The Pension Benefit Guaranty Corporation is reporting that its insurance program
for pension plans showed a deficit of $22.8 billion as of September 30, 2005.
As of September 30, the single employer program reported assets of $56.5 billion
and liabilities of $79.2 billion, according to the agency's annual report submitted
Accounting standards also required the PBGC, a government agency that insures
pension plans, to disclose the change in net position that would have occurred
as a result of subsequent events. In addition to on-balance-sheet liabilities,
the report showed that PBGC's exposure to losses from pension plans sponsored
by financially weak employers rose to $108 billion from $96 billion the year
"Unfortunately, the financial health of the PBGC is not improving,"
says Bradley D. Belt, PBGC's executive director. "The money available to
pay benefits is eventually going to run out unless Congress enacts comprehensive
pension reform to get plans better funded and provide the insurance program
with additional resources."
For the fiscal year, the PBGC incurred $4.0 billion in losses from completed
and probable pension plan terminations while collecting only $1.5 billion in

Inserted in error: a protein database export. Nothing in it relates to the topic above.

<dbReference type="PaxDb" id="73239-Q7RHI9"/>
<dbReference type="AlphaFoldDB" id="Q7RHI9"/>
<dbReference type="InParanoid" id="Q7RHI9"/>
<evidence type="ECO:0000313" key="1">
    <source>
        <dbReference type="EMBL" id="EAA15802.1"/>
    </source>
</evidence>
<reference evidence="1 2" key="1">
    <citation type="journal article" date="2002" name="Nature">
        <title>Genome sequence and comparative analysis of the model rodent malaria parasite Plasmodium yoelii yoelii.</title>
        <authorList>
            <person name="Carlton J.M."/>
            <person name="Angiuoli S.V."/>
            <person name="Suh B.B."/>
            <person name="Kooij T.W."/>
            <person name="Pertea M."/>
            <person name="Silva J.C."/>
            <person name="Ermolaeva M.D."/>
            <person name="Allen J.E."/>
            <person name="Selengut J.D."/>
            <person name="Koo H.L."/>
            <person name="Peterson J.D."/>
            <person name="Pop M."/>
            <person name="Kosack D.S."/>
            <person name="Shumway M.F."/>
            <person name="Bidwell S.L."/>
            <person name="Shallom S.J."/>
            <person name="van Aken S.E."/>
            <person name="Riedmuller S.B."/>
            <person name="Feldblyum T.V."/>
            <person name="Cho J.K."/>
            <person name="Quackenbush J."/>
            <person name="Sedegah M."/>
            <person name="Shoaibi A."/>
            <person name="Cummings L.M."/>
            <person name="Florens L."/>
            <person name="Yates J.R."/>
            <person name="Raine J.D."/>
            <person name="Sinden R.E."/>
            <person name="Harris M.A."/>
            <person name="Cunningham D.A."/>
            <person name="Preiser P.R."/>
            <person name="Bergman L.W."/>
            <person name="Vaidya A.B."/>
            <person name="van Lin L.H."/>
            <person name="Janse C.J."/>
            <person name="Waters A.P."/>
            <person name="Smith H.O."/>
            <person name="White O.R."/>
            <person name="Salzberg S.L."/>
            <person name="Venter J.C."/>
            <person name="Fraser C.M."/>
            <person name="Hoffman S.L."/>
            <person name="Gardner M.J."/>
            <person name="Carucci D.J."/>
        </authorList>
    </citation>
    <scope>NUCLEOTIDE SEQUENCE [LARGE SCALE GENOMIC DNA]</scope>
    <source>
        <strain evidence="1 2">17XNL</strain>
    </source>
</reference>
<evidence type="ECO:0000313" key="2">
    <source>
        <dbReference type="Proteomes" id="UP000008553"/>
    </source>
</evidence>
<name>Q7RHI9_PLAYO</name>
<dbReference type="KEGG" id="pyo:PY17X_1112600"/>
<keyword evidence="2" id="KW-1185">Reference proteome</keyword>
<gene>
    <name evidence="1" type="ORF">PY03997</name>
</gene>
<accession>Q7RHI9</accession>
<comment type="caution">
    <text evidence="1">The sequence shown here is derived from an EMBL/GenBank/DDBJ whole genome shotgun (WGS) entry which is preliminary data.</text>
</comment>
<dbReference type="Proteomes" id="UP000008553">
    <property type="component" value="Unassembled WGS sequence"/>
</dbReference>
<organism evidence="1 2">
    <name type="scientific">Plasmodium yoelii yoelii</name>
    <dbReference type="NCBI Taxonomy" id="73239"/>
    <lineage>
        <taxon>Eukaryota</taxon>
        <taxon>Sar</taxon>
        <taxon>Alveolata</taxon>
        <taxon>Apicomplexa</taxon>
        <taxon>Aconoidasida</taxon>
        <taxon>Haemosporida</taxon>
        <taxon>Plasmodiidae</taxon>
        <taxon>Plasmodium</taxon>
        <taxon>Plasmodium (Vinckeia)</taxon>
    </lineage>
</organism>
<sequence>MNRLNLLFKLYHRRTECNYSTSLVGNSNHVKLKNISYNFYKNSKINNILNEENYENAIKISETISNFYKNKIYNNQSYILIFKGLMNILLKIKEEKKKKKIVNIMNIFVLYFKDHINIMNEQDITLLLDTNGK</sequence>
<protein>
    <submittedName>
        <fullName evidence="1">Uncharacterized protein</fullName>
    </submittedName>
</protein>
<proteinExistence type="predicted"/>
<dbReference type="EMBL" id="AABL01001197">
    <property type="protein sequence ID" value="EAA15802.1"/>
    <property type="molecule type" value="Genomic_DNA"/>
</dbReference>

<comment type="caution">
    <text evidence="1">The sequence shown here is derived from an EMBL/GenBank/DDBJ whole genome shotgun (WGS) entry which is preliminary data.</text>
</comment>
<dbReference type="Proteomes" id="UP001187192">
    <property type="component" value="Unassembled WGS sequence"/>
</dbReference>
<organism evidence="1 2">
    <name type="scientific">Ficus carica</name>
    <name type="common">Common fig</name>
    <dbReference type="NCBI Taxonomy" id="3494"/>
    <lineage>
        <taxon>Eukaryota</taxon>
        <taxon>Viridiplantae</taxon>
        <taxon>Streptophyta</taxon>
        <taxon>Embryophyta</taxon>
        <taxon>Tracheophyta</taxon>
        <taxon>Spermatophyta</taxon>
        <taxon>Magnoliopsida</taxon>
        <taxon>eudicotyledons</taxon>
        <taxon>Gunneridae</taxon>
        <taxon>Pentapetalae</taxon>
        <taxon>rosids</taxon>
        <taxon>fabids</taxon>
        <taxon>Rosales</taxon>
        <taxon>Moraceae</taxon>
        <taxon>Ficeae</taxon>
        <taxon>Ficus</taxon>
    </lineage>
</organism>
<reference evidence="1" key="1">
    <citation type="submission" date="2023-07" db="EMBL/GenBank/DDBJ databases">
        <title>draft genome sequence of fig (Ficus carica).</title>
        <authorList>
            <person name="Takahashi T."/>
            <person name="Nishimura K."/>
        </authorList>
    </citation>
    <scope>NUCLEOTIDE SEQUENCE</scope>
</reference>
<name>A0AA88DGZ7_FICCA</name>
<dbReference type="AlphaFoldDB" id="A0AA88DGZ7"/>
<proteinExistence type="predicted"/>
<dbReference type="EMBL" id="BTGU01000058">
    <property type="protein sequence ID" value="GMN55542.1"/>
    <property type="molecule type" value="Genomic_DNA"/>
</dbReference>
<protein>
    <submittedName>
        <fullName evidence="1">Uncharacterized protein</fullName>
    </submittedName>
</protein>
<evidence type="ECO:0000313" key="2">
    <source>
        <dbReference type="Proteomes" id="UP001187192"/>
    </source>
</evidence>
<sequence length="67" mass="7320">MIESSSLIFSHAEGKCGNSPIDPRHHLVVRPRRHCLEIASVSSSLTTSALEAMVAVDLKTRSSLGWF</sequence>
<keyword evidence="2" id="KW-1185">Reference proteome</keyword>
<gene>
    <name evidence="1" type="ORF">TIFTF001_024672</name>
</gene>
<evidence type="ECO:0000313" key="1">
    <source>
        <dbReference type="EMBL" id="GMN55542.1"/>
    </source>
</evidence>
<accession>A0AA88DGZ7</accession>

premiums. The insurance program's finances were helped by $3.9 billion in investment
income and a $2.3 billion reduction in liabilities due to higher interest rates,
leading to an overall net gain of $529 million.
The single-employer program took in 120 terminated pension plans with a total
of $10.5 billion in assets and $21.2 billion in liabilities, for an average
funded ratio of 50 percent. All but $300 million of this liability was already
reflected on the PBGC's balance sheet at the end of fiscal year 2004.
The pension insurance program's exposure to future losses remained high in
2005. Each year the PBGC calculates "reasonably possible" exposure,
an estimate of the amount of unfunded vested benefits in pension plans sponsored
by companies at greater risk of default. The 2005 financial statements show
PBGC's reasonably possible exposure reaching a record $108 billion, up from
$96 billion in 2004 and $82 billion in 2003. The PBGC's estimate of the total
shortfall in insured single-employer plans remained in excess of $450 billion.
The PBGC assumed responsibility for the pension benefits of an additional 235,000
workers and retirees in 2005, bringing the total number owed a benefit to 1.3
million. The amount of benefits paid increased from $3.0 billion in 2004 to
$3.7 billion in 2005 and is projected to rise to $4.4 billion in 2006.
PBGC is a federal corporation created under the Employee Retirement Income
Security Act of 1974. It currently guarantees payment of basic pension benefits
for more than 44 million American workers and retirees participating in more
than 30,300 private-sector defined benefit pension plans. The agency receives
no funds from general tax revenues. Operations are financed largely by insurance
premiums paid by companies that sponsor pension plans and by PBGC's investment